Considering how many vaccinations we’ve had, I would have liked if they’d worked longer. They didn’t prevent us from getting it — though Garry is still negative — but they did keep us from getting really bad cases.

Everyone told me as soon as I showed positve on a test, call so I could get the special COVID antiviral medications. I’ve got a medical manual full of conditions that make those medications important and being old doesn’t help either.

Except no one mentioned “the hoops” you have to jump through to actually get the medications — and remember, you have a very limited amount of time in which to begin taking them. After a couple of days, it’s too late.

I take quite a few medications. One of them — a blood pressure pill — was on the “do not take this with Paxlovid” list. Instead, they wanted me to come into the hospital for three infusions. It’s a 22-mile drive each way and who knows if I’ll have veins when I get there? Negative test notwithstanding, Garry isn’t feeling well. The hospital also — for inexplicable reasons — refused to tell me which medication was the problem. Since all the rest of my meds were prescribed by my regular doctor, it had to be for blood pressure.

I called my cardiologist. We sorted it out, bless him and then he put it into my records that I could skip taking the offending medicaton for the duration while I was taking Paxlovid.

I called back the COVID center at the hospital. I said I’d talked to my cardiologist and he said I could skip the nefedepine temporarily. He has written it in my record and they could check. For some reason, this got everyone even more confused. Finally, they decided if the cardiologist was okay with it, they could let me have the pills. Time was running out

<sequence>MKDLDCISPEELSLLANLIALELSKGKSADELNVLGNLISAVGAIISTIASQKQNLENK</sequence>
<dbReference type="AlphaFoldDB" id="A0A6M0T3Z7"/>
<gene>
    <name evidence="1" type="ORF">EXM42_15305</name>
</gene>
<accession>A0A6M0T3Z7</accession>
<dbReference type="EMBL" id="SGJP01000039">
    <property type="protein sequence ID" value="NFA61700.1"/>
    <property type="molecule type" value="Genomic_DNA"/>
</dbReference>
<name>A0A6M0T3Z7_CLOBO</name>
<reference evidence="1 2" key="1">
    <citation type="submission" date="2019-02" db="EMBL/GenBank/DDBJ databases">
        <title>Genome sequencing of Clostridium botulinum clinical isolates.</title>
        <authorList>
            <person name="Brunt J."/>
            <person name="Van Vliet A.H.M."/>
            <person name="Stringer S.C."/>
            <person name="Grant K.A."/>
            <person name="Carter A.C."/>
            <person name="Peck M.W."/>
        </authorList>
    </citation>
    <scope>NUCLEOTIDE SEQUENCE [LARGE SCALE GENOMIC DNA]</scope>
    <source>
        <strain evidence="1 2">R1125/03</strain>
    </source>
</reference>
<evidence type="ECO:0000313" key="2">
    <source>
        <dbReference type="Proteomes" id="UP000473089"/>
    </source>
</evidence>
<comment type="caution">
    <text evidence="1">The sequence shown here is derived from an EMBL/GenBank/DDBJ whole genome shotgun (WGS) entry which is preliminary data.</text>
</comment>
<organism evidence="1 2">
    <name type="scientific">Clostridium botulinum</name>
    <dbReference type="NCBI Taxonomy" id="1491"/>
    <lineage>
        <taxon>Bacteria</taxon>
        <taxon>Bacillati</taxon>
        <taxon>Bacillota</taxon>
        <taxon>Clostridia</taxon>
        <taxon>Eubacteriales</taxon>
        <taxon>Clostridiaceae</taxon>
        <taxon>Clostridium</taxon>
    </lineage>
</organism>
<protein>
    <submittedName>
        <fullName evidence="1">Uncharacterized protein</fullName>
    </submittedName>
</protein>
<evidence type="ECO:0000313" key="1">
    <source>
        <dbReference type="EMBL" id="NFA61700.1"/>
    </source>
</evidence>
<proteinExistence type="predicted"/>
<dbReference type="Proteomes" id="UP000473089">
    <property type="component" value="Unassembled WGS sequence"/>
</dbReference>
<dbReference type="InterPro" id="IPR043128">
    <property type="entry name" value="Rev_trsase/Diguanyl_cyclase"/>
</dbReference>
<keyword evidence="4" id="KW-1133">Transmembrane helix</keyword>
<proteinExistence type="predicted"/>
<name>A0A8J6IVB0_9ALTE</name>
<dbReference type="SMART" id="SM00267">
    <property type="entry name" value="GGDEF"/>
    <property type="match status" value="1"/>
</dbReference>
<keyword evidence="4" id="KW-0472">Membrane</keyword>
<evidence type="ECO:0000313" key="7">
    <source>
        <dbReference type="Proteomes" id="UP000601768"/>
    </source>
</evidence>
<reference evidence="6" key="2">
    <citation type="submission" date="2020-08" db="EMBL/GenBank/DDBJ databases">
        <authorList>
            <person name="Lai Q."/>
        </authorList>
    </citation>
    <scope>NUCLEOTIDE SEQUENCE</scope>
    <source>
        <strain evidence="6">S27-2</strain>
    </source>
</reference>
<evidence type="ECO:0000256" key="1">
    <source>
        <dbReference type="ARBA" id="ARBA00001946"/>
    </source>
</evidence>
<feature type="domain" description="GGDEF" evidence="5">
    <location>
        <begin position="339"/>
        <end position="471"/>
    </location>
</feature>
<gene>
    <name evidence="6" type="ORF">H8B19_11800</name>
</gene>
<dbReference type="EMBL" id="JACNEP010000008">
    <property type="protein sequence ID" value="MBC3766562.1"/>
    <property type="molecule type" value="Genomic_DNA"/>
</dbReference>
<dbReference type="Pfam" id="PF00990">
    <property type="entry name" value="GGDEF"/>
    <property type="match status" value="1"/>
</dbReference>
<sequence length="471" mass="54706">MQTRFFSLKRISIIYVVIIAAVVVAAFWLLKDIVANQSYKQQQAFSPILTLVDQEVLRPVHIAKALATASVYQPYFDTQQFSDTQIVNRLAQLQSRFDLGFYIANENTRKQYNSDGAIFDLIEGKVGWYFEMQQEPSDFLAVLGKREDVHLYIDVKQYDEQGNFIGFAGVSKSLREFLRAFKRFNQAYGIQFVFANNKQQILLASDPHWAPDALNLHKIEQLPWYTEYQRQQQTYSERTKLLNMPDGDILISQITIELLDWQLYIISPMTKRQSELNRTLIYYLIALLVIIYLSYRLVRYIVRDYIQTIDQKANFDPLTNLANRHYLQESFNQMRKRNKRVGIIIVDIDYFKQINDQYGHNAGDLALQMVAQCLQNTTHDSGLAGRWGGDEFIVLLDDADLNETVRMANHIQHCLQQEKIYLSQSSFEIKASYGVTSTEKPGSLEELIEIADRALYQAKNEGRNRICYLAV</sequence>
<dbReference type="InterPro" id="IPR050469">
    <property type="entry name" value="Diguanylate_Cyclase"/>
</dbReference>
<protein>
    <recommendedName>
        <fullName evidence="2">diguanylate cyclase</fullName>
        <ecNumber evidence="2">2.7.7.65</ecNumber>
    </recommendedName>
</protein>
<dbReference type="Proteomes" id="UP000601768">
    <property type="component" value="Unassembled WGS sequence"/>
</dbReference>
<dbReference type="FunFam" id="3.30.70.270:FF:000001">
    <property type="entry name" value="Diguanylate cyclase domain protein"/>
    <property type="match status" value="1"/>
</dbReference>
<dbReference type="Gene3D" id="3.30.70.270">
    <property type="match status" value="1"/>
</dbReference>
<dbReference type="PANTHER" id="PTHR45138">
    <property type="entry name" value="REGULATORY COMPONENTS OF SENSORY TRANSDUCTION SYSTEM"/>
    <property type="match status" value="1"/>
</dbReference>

“Okay, you can have the medication. Just drive here and we’ll give it to you.”

“Why can’t you simply call my pharmacy? That way I have 3-mile drive instead of a 50-mile round trip drive plus a long hike and parking fees.”

“Oh,” she said. “You have a pharmacy?”

Someone fromm the COVID unit called and we sorted through all my medication, even though my own doctor had already done this. It turned out only one was a no-no. Everything else was either “You might want to cut it in half” or “take only if really necessary.” Hospitals — good ones — are bound up with rules and regulations. Despite the inconvenience, this is usually good. The rules are meant to protect us. They can also get in our way and make progress impossible.

I understood procedures. What I didn’t understand was why they couldn’t tell me which drug was the problem. Privacy is dandy, but I take this medication every day, so just tell me. It started to get a bit crazy. Ultimately, between the cardiologist, my doctor, the COVID unit and me getting seriously pissed off and completely losing my sense of humor and about half my temper, it got done. I’d been on the phone for hours. Sheesh.

Starting to take it as soon as possible makes a big difference in its efficacy. You have to begin within a couple of days of your first positive test. I’m not sure why it got this complicated or why my own doctor couldn’t just call the pharmacy, but I’m sure someone, somewhere has a reason.

Maybe in the infinite future, someone will explain those reasons.

Categories: Coronavirus - Covid 19, Heart, Hospital, Medical humor, medication, UMass Memorial

Tags: , , ,

6 replies

  1. I am glad you got it sorted in the end, Marilyn. Everything in your state sounds very cumbersome from a medical perspective.


  2. It’s good that you took the initiative to call your cardiologist. Hope you feel better soon


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